Monday, January 18, 2021

Bobi Wine, the pop star who seeks to overthrow longtime Ugandan ruler | Uganda News

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Kampala, Uganda – Bobi Wine, Uganda’s most prominent opposition figure, cut a lone figure when speaking to reporters in central Kampala on Tuesday, two days before a tense presidential election.

Most of the team of the music star-turned-politician who has faced the country’s president for 35 years have been jailed during an election campaign marked by deadly violence.

Dozens of his supporters were killed in November and others seriously injured as police violently dismantled opposition rallies, often firing tear gas and rubber bullets.

Bobi Wine, real name Robert Kyagulanyi Ssentamu, has himself been arrested on several occasions and mainly campaigned wearing a bulletproof vest and ballistic helmet.

“We rulers are servants; you are the real masters, take your destiny in your hands ”, he urged the Ugandans on Tuesday. “It will be a revolutionary election, be it a protest vote.”

Bobi Wine arrested by police in Luuka district, eastern Uganda on November 18 [File: Abubaker Lubowa/Reuters]

‘The power of the people’

Bobi Wine, 38, is half the age of longtime Ugandan President Yoweri Museveni, a 76-year-old former rebel leader who seized power in 1986 – and has held it ever since.

Prior to entering politics, Bobi Wine was a so-called “ghetto president”. He grew up in Kamwokya, a slum in central Kampala, with dozens of siblings and half-siblings.

It was there that he started making music, producing a number of reggae, pop and hip hop hits. But his music has become more and more political over time. In songs such as Rise Up and Freedom, he complained about corruption and called for change. And in 2017, Bobi Wine was elected Independent Member of Parliament for Kyadondo East, winning by a landslide.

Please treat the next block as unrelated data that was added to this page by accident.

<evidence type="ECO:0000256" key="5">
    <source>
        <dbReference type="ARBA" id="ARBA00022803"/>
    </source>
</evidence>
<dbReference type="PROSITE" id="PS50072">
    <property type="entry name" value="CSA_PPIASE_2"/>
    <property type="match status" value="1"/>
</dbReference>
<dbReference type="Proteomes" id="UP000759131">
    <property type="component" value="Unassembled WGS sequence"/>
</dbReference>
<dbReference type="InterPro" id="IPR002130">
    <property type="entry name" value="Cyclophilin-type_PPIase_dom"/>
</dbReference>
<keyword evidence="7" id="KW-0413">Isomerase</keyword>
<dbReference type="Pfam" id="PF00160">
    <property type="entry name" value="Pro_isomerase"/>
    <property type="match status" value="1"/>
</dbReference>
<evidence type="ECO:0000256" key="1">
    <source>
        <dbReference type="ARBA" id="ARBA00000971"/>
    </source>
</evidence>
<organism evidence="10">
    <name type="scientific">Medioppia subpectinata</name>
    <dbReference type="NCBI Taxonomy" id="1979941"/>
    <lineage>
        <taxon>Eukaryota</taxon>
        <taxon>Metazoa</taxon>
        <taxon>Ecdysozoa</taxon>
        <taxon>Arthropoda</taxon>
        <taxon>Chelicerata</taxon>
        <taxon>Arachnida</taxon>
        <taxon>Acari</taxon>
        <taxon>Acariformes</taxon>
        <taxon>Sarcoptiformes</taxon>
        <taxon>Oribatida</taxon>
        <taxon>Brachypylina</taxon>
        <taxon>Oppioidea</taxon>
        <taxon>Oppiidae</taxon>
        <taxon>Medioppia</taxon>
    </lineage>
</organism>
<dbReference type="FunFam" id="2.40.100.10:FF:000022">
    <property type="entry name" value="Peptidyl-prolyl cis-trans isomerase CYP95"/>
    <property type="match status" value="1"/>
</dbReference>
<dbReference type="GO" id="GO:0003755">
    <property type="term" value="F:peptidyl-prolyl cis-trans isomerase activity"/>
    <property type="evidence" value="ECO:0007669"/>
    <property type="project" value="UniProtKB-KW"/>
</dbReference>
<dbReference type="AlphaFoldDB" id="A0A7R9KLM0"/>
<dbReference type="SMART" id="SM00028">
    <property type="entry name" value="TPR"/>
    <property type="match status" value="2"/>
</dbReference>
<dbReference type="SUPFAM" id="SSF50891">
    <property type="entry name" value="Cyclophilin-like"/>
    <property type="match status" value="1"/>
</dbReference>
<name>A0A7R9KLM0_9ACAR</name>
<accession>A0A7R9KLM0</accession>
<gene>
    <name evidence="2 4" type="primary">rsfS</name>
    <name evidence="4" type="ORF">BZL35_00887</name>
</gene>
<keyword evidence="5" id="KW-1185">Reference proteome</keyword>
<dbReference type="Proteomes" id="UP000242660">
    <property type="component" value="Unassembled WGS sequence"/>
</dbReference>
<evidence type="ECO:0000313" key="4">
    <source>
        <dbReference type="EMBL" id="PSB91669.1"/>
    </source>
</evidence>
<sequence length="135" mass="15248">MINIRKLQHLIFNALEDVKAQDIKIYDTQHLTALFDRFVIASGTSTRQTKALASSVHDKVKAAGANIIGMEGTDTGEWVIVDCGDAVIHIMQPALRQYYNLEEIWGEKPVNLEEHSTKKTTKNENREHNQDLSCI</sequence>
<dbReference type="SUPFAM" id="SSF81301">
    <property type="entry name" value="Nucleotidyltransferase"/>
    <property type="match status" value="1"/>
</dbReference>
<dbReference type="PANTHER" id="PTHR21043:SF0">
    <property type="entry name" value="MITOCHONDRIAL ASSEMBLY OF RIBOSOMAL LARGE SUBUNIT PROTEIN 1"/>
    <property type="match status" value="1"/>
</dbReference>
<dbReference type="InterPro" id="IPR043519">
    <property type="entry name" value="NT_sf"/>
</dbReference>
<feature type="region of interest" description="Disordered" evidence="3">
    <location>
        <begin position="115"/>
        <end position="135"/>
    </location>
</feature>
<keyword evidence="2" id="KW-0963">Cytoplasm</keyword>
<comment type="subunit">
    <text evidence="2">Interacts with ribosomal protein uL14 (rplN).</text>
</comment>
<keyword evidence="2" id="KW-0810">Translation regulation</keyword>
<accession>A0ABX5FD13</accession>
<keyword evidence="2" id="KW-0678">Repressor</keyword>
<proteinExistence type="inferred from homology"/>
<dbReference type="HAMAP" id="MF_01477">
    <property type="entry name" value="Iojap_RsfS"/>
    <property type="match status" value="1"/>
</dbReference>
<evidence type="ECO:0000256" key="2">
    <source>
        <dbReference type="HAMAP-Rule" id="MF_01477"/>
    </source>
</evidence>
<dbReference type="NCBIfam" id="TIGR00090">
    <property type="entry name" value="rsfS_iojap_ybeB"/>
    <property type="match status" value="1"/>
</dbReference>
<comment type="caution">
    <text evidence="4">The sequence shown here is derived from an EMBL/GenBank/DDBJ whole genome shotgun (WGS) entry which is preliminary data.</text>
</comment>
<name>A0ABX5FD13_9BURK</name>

He gained international attention in August 2018 when he was arrested in Arua, northwestern Uganda, and his driver shot dead. In prison, Bobi Wine says he was tortured.

When he was released on bail, he traveled to the United States, garnering support and receiving medical attention.

Since last July, Bobi Wine has been the leader of the national unity platform. Previously, its movement was known as “People Power”, its members distinguished by their red berets, until the government banned them from wearing in 2019.

Bobi Wine speaking to the media at his home on January 8 [Sumy Sadurni/AFP]

In his spacious home in Magere, in northern Kampala, he has gladly hosted journalists – local and foreign – in recent years.

In contrast, Museveni rarely grants interviews, preferring instead to speak at length in televised speeches.

Bobi Wine has also recognized and sought to harness the power of social media.

It is followed by supporting live broadcasters, which broadcast its activities on a series of social media pages. In Thursday’s election, he encourages voters to film any wrongdoing they witness at polling stations, in order to gather evidence.

“Use your phones, use your cameras,” he told them. “Your phone is a very powerful weapon”.